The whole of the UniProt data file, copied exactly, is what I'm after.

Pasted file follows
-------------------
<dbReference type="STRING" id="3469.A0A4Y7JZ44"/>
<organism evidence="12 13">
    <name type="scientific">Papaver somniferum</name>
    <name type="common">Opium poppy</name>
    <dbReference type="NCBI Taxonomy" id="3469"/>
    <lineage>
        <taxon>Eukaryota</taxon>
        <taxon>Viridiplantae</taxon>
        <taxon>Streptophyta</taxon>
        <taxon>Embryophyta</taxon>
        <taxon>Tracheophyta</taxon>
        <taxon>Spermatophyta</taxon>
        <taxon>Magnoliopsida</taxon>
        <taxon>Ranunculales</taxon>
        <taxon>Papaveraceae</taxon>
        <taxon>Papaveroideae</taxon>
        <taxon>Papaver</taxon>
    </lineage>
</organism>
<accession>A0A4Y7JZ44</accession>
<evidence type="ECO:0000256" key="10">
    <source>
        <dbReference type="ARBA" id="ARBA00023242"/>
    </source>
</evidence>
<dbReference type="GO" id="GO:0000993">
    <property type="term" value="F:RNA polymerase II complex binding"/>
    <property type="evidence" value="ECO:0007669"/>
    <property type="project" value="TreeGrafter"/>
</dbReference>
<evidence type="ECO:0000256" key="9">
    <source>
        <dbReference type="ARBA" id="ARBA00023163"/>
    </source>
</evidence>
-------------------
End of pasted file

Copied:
<dbReference type="STRING" id="3469.A0A4Y7JZ44"/>
<organism evidence="12 13">
    <name type="scientific">Papaver somniferum</name>
    <name type="common">Opium poppy</name>
    <dbReference type="NCBI Taxonomy" id="3469"/>
    <lineage>
        <taxon>Eukaryota</taxon>
        <taxon>Viridiplantae</taxon>
        <taxon>Streptophyta</taxon>
        <taxon>Embryophyta</taxon>
        <taxon>Tracheophyta</taxon>
        <taxon>Spermatophyta</taxon>
        <taxon>Magnoliopsida</taxon>
        <taxon>Ranunculales</taxon>
        <taxon>Papaveraceae</taxon>
        <taxon>Papaveroideae</taxon>
        <taxon>Papaver</taxon>
    </lineage>
</organism>
<accession>A0A4Y7JZ44</accession>
<evidence type="ECO:0000256" key="10">
    <source>
        <dbReference type="ARBA" id="ARBA00023242"/>
    </source>
</evidence>
<dbReference type="GO" id="GO:0000993">
    <property type="term" value="F:RNA polymerase II complex binding"/>
    <property type="evidence" value="ECO:0007669"/>
    <property type="project" value="TreeGrafter"/>
</dbReference>
<evidence type="ECO:0000256" key="9">
    <source>
        <dbReference type="ARBA" id="ARBA00023163"/>
    </source>
</evidence>